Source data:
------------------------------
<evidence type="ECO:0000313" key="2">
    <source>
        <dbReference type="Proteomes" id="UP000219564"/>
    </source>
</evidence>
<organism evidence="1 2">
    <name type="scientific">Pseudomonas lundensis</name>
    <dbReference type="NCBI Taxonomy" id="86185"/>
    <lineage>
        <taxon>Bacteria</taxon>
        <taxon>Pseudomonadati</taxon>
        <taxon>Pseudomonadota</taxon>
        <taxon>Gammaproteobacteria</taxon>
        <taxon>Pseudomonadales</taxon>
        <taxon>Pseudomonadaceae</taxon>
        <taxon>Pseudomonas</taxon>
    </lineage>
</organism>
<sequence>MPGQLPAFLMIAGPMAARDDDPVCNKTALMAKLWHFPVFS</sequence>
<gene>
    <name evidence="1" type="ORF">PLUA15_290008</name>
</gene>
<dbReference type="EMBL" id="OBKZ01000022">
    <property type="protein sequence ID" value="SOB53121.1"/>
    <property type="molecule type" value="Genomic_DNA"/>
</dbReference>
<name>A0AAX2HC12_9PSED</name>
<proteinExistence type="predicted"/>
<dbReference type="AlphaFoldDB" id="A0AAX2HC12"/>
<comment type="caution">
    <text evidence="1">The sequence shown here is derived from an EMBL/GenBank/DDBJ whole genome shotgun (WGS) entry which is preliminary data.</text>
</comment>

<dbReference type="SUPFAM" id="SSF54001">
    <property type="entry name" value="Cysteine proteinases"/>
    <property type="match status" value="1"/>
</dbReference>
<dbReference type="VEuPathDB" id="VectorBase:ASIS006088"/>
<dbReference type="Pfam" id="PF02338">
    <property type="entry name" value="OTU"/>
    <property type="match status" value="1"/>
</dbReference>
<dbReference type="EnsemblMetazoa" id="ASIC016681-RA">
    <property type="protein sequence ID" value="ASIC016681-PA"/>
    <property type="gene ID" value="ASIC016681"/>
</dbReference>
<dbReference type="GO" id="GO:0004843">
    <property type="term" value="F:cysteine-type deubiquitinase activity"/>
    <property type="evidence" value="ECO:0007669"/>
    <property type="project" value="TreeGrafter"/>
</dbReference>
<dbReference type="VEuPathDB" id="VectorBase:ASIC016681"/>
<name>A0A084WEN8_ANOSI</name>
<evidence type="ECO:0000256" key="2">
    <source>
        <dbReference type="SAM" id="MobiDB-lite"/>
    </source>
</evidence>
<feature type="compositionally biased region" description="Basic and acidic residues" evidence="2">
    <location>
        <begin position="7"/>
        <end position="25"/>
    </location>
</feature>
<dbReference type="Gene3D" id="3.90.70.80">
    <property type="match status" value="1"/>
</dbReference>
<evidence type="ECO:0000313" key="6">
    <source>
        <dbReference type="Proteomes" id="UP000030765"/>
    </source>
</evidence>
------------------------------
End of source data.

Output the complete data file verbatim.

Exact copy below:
<evidence type="ECO:0000313" key="2">
    <source>
        <dbReference type="Proteomes" id="UP000219564"/>
    </source>
</evidence>
<organism evidence="1 2">
    <name type="scientific">Pseudomonas lundensis</name>
    <dbReference type="NCBI Taxonomy" id="86185"/>
    <lineage>
        <taxon>Bacteria</taxon>
        <taxon>Pseudomonadati</taxon>
        <taxon>Pseudomonadota</taxon>
        <taxon>Gammaproteobacteria</taxon>
        <taxon>Pseudomonadales</taxon>
        <taxon>Pseudomonadaceae</taxon>
        <taxon>Pseudomonas</taxon>
    </lineage>
</organism>
<sequence>MPGQLPAFLMIAGPMAARDDDPVCNKTALMAKLWHFPVFS</sequence>
<gene>
    <name evidence="1" type="ORF">PLUA15_290008</name>
</gene>
<dbReference type="EMBL" id="OBKZ01000022">
    <property type="protein sequence ID" value="SOB53121.1"/>
    <property type="molecule type" value="Genomic_DNA"/>
</dbReference>
<name>A0AAX2HC12_9PSED</name>
<proteinExistence type="predicted"/>
<dbReference type="AlphaFoldDB" id="A0AAX2HC12"/>
<comment type="caution">
    <text evidence="1">The sequence shown here is derived from an EMBL/GenBank/DDBJ whole genome shotgun (WGS) entry which is preliminary data.</text>
</comment>

<dbReference type="SUPFAM" id="SSF54001">
    <property type="entry name" value="Cysteine proteinases"/>
    <property type="match status" value="1"/>
</dbReference>
<dbReference type="VEuPathDB" id="VectorBase:ASIS006088"/>
<dbReference type="Pfam" id="PF02338">
    <property type="entry name" value="OTU"/>
    <property type="match status" value="1"/>
</dbReference>
<dbReference type="EnsemblMetazoa" id="ASIC016681-RA">
    <property type="protein sequence ID" value="ASIC016681-PA"/>
    <property type="gene ID" value="ASIC016681"/>
</dbReference>
<dbReference type="GO" id="GO:0004843">
    <property type="term" value="F:cysteine-type deubiquitinase activity"/>
    <property type="evidence" value="ECO:0007669"/>
    <property type="project" value="TreeGrafter"/>
</dbReference>
<dbReference type="VEuPathDB" id="VectorBase:ASIC016681"/>
<name>A0A084WEN8_ANOSI</name>
<evidence type="ECO:0000256" key="2">
    <source>
        <dbReference type="SAM" id="MobiDB-lite"/>
    </source>
</evidence>
<feature type="compositionally biased region" description="Basic and acidic residues" evidence="2">
    <location>
        <begin position="7"/>
        <end position="25"/>
    </location>
</feature>
<dbReference type="Gene3D" id="3.90.70.80">
    <property type="match status" value="1"/>
</dbReference>
<evidence type="ECO:0000313" key="6">
    <source>
        <dbReference type="Proteomes" id="UP000030765"/>
    </source>
</evidence>